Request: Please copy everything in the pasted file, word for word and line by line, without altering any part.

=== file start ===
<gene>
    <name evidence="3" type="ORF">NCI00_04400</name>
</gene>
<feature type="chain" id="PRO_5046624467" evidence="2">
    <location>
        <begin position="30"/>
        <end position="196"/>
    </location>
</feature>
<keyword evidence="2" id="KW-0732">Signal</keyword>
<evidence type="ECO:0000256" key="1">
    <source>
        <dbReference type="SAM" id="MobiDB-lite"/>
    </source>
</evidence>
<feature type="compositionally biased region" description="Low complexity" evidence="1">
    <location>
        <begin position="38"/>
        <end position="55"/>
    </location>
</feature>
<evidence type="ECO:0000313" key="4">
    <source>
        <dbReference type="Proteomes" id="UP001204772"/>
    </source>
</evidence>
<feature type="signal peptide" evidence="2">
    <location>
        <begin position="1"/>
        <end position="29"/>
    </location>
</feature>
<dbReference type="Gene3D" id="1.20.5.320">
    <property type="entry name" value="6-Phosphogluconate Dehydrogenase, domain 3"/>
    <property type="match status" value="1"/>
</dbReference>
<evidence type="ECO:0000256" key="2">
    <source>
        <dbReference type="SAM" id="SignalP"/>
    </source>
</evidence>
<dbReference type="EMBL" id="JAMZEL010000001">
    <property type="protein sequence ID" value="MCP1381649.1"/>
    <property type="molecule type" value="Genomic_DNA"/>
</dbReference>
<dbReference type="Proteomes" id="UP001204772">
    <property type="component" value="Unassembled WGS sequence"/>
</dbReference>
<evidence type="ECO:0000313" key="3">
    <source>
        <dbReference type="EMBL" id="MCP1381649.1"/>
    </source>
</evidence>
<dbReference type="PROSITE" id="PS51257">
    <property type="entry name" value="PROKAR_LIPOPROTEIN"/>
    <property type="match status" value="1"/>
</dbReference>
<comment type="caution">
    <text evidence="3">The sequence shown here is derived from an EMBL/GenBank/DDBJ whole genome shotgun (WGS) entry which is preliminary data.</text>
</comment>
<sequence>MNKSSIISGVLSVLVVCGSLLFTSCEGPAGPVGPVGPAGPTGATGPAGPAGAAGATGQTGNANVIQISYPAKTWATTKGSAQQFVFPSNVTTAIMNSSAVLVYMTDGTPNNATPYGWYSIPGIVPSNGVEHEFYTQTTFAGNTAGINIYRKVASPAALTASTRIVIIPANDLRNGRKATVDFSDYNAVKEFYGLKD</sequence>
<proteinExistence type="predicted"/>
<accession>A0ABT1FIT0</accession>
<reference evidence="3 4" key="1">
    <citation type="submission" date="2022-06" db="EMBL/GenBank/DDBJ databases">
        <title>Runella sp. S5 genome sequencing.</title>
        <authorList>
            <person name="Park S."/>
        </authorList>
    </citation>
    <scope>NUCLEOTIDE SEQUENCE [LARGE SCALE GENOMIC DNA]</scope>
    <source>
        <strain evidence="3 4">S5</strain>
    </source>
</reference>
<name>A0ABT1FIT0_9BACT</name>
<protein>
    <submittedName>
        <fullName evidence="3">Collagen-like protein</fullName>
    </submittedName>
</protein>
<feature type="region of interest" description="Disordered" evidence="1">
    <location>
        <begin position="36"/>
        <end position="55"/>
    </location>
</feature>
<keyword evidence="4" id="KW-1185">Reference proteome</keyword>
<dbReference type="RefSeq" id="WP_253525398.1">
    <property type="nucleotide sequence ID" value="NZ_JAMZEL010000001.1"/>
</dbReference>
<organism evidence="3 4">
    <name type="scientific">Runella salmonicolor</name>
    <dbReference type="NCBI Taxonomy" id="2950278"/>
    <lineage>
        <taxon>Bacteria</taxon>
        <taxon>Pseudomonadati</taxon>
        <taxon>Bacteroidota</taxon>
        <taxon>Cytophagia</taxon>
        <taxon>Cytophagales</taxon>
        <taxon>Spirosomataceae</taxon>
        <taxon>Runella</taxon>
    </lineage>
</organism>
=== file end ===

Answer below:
<gene>
    <name evidence="3" type="ORF">NCI00_04400</name>
</gene>
<feature type="chain" id="PRO_5046624467" evidence="2">
    <location>
        <begin position="30"/>
        <end position="196"/>
    </location>
</feature>
<keyword evidence="2" id="KW-0732">Signal</keyword>
<evidence type="ECO:0000256" key="1">
    <source>
        <dbReference type="SAM" id="MobiDB-lite"/>
    </source>
</evidence>
<feature type="compositionally biased region" description="Low complexity" evidence="1">
    <location>
        <begin position="38"/>
        <end position="55"/>
    </location>
</feature>
<evidence type="ECO:0000313" key="4">
    <source>
        <dbReference type="Proteomes" id="UP001204772"/>
    </source>
</evidence>
<feature type="signal peptide" evidence="2">
    <location>
        <begin position="1"/>
        <end position="29"/>
    </location>
</feature>
<dbReference type="Gene3D" id="1.20.5.320">
    <property type="entry name" value="6-Phosphogluconate Dehydrogenase, domain 3"/>
    <property type="match status" value="1"/>
</dbReference>
<evidence type="ECO:0000256" key="2">
    <source>
        <dbReference type="SAM" id="SignalP"/>
    </source>
</evidence>
<dbReference type="EMBL" id="JAMZEL010000001">
    <property type="protein sequence ID" value="MCP1381649.1"/>
    <property type="molecule type" value="Genomic_DNA"/>
</dbReference>
<dbReference type="Proteomes" id="UP001204772">
    <property type="component" value="Unassembled WGS sequence"/>
</dbReference>
<evidence type="ECO:0000313" key="3">
    <source>
        <dbReference type="EMBL" id="MCP1381649.1"/>
    </source>
</evidence>
<dbReference type="PROSITE" id="PS51257">
    <property type="entry name" value="PROKAR_LIPOPROTEIN"/>
    <property type="match status" value="1"/>
</dbReference>
<comment type="caution">
    <text evidence="3">The sequence shown here is derived from an EMBL/GenBank/DDBJ whole genome shotgun (WGS) entry which is preliminary data.</text>
</comment>
<sequence>MNKSSIISGVLSVLVVCGSLLFTSCEGPAGPVGPVGPAGPTGATGPAGPAGAAGATGQTGNANVIQISYPAKTWATTKGSAQQFVFPSNVTTAIMNSSAVLVYMTDGTPNNATPYGWYSIPGIVPSNGVEHEFYTQTTFAGNTAGINIYRKVASPAALTASTRIVIIPANDLRNGRKATVDFSDYNAVKEFYGLKD</sequence>
<proteinExistence type="predicted"/>
<accession>A0ABT1FIT0</accession>
<reference evidence="3 4" key="1">
    <citation type="submission" date="2022-06" db="EMBL/GenBank/DDBJ databases">
        <title>Runella sp. S5 genome sequencing.</title>
        <authorList>
            <person name="Park S."/>
        </authorList>
    </citation>
    <scope>NUCLEOTIDE SEQUENCE [LARGE SCALE GENOMIC DNA]</scope>
    <source>
        <strain evidence="3 4">S5</strain>
    </source>
</reference>
<name>A0ABT1FIT0_9BACT</name>
<protein>
    <submittedName>
        <fullName evidence="3">Collagen-like protein</fullName>
    </submittedName>
</protein>
<feature type="region of interest" description="Disordered" evidence="1">
    <location>
        <begin position="36"/>
        <end position="55"/>
    </location>
</feature>
<keyword evidence="4" id="KW-1185">Reference proteome</keyword>
<dbReference type="RefSeq" id="WP_253525398.1">
    <property type="nucleotide sequence ID" value="NZ_JAMZEL010000001.1"/>
</dbReference>
<organism evidence="3 4">
    <name type="scientific">Runella salmonicolor</name>
    <dbReference type="NCBI Taxonomy" id="2950278"/>
    <lineage>
        <taxon>Bacteria</taxon>
        <taxon>Pseudomonadati</taxon>
        <taxon>Bacteroidota</taxon>
        <taxon>Cytophagia</taxon>
        <taxon>Cytophagales</taxon>
        <taxon>Spirosomataceae</taxon>
        <taxon>Runella</taxon>
    </lineage>
</organism>